Our Unilateral Counterterrorism Operations in Somalia

Somalia (source: CIA Factbook)

A detainee in what Jeremy Scahill describes as “a secret prison buried in the basement of Somalia’s National Security Agency (NSA) headquarters, where prisoners suspected of being Shabab members or of having links to the group are held”–one with key US involvement–describes his internment this way.

I have been here for one year, seven months. I have been interrogated so many times. Interrogated by Somali men and white men. Every day. New faces show up. They have nothing on me. I have never seen a lawyer, never seen an outsider. Only other prisoners, interrogators, guards. Here there is no court or tribunal.

Scahill’s entire article, describing our counterterrorism efforts in Somalia, is of course a must read, particularly given questions raised by the Ahmed Abdulkadir Warsame indictment.

But given my non-debate with Benjamin Wittes about drones and sovereignty (though these programs go far beyond drone strikes), I wanted to point to Scahill’s description of the arrangement the US has with Somalia in this.

According to well-connected Somali sources, the CIA is reluctant to deal directly with Somali political leaders, who are regarded by US officials as corrupt and untrustworthy. Instead, the United States has Somali intelligence agents on its payroll. Somali sources with knowledge of the program described the agents as lining up to receive $200 monthly cash payments from Americans. “They support us in a big way financially,” says the senior Somali intelligence official. “They are the largest [funder] by far.”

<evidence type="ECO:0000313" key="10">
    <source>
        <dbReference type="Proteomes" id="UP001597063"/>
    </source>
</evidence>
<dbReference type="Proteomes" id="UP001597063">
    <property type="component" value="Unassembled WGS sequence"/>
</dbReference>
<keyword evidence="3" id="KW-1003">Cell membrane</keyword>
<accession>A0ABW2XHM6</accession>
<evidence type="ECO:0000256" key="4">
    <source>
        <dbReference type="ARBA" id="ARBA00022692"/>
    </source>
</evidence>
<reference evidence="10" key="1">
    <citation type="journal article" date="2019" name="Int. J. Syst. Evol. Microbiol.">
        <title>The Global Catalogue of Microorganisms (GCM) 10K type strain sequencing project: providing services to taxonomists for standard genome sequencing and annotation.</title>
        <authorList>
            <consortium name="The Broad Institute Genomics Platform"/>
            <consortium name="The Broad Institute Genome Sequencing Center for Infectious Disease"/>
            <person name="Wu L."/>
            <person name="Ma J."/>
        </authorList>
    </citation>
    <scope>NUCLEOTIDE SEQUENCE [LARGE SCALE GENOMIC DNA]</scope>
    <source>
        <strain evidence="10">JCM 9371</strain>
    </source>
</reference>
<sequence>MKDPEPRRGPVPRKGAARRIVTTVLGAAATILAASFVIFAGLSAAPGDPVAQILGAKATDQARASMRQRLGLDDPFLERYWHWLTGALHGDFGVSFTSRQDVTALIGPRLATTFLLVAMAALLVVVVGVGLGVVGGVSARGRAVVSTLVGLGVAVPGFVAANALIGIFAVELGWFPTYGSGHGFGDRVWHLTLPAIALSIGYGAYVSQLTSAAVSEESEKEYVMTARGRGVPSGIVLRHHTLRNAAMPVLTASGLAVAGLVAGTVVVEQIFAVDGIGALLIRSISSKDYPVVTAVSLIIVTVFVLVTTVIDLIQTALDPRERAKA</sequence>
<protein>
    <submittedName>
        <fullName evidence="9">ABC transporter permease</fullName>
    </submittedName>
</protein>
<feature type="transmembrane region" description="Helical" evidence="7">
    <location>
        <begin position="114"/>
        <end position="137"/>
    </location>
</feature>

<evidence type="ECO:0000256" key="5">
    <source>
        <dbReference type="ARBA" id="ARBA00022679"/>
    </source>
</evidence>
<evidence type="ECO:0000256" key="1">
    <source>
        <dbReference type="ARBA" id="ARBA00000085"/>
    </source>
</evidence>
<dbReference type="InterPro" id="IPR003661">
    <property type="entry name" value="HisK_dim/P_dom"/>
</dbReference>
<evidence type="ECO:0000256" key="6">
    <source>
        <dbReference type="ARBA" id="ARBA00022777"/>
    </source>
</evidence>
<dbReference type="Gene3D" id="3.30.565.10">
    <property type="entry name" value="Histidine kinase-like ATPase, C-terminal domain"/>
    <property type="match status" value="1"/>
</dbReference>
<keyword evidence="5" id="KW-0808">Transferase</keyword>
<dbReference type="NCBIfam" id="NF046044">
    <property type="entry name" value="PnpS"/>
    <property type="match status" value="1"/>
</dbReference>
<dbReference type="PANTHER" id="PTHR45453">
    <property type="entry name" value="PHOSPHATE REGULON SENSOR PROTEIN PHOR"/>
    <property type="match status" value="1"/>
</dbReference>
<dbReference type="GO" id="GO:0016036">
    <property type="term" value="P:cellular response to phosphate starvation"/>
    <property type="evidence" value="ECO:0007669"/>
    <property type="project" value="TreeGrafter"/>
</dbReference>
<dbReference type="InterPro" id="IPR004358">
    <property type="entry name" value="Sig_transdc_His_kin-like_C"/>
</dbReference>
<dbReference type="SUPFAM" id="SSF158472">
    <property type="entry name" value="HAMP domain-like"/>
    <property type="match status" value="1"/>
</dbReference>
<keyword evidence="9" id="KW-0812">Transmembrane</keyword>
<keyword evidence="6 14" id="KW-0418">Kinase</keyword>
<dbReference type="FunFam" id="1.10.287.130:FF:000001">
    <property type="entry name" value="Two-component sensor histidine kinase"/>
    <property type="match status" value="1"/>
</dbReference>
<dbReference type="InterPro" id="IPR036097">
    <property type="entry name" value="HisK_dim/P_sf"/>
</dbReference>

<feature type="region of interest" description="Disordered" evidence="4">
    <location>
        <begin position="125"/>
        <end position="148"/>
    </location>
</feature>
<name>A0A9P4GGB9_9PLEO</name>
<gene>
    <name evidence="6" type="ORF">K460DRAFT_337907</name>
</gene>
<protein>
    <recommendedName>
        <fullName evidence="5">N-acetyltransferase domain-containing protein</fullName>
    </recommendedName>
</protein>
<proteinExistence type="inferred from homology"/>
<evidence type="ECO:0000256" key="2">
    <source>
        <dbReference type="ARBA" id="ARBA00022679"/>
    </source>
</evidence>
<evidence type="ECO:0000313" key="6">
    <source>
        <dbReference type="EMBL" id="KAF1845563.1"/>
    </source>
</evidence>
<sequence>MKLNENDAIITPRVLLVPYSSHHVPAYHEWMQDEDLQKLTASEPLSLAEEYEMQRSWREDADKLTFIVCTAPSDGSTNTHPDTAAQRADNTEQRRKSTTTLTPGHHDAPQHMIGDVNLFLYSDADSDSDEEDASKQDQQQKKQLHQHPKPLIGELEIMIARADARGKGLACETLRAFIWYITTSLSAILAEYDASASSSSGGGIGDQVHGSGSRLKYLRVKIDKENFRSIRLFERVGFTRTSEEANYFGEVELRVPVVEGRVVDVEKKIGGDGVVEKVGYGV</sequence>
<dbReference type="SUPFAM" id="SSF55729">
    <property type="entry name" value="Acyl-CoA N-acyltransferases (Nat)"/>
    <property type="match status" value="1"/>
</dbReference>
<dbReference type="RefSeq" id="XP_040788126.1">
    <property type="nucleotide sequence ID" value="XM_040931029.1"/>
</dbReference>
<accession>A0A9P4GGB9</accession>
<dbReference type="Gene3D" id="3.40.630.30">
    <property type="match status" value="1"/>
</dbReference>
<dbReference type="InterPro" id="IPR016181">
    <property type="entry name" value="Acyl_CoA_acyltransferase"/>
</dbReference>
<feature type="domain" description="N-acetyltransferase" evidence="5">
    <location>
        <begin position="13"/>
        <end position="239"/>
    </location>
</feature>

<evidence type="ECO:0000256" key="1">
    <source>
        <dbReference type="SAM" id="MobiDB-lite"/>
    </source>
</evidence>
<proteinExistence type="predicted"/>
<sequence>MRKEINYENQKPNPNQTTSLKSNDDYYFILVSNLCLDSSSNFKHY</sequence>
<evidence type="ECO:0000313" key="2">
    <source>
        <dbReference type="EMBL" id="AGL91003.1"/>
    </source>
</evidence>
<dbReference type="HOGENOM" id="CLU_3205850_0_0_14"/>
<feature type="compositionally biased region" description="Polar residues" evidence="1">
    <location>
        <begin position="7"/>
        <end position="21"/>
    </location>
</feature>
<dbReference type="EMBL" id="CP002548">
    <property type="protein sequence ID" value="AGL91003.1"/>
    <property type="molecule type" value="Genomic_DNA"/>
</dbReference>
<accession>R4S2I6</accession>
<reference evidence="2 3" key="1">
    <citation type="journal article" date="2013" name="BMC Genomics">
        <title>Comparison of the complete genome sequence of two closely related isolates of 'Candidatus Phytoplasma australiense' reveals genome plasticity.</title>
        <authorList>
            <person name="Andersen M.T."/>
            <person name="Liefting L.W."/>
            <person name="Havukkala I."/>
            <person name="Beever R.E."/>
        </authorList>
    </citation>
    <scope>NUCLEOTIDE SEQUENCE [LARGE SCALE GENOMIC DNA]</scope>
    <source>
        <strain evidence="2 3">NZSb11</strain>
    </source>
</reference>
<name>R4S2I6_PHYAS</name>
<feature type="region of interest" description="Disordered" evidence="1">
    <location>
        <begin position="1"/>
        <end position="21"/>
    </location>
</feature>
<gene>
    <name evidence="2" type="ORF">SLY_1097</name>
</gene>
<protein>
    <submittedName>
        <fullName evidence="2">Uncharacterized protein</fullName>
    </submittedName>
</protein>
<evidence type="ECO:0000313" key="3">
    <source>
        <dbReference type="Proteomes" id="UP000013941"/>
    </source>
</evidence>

It is unclear how much control, if any, Somalia’s internationally recognized president, Sheikh Sharif Sheikh Ahmed, has over this counterterrorism force or if he is even fully briefed on its operations. The CIA personnel and other US intelligence agents “do not bother to be in touch with the political leadership of the country. And that says a lot about the intentions,” says Aynte. “Essentially, the CIA seems to be operating, doing the foreign policy of the United States. You should have had State Department people doing foreign policy, but the CIA seems to be doing it across the country.”

While the Somali officials interviewed for this story said the CIA is the lead US agency coordinating the Mogadishu counterterrorism program, they also indicated that US military intelligence agents are at times involved. When asked if they are from JSOC or the Defense Intelligence Agency, the senior Somali intelligence official responded, “We don’t know. They don’t tell us.”

Not only is the bulk of our relationship with Somalia going through these intelligence channels to intelligence channels. But it also relies on African Union forces.

The [defense bill authorizing increased counterterrorism support in Somalia], however, did not authorize additional funding for Somalia’s military, as the country’s leaders have repeatedly asked. Instead, the aid package would dramatically increase US arming and financing of AMISOM’s forces, particularly from Uganda and Burundi, as well as the militaries of Djibouti, Kenya and Ethiopia.

I understand that Somalia is one of the most challenging places to work, given the absence of any viable state (save, perhaps, al-Shabaab). But our direct–and secret–control of other territories is worth thinking seriously about.

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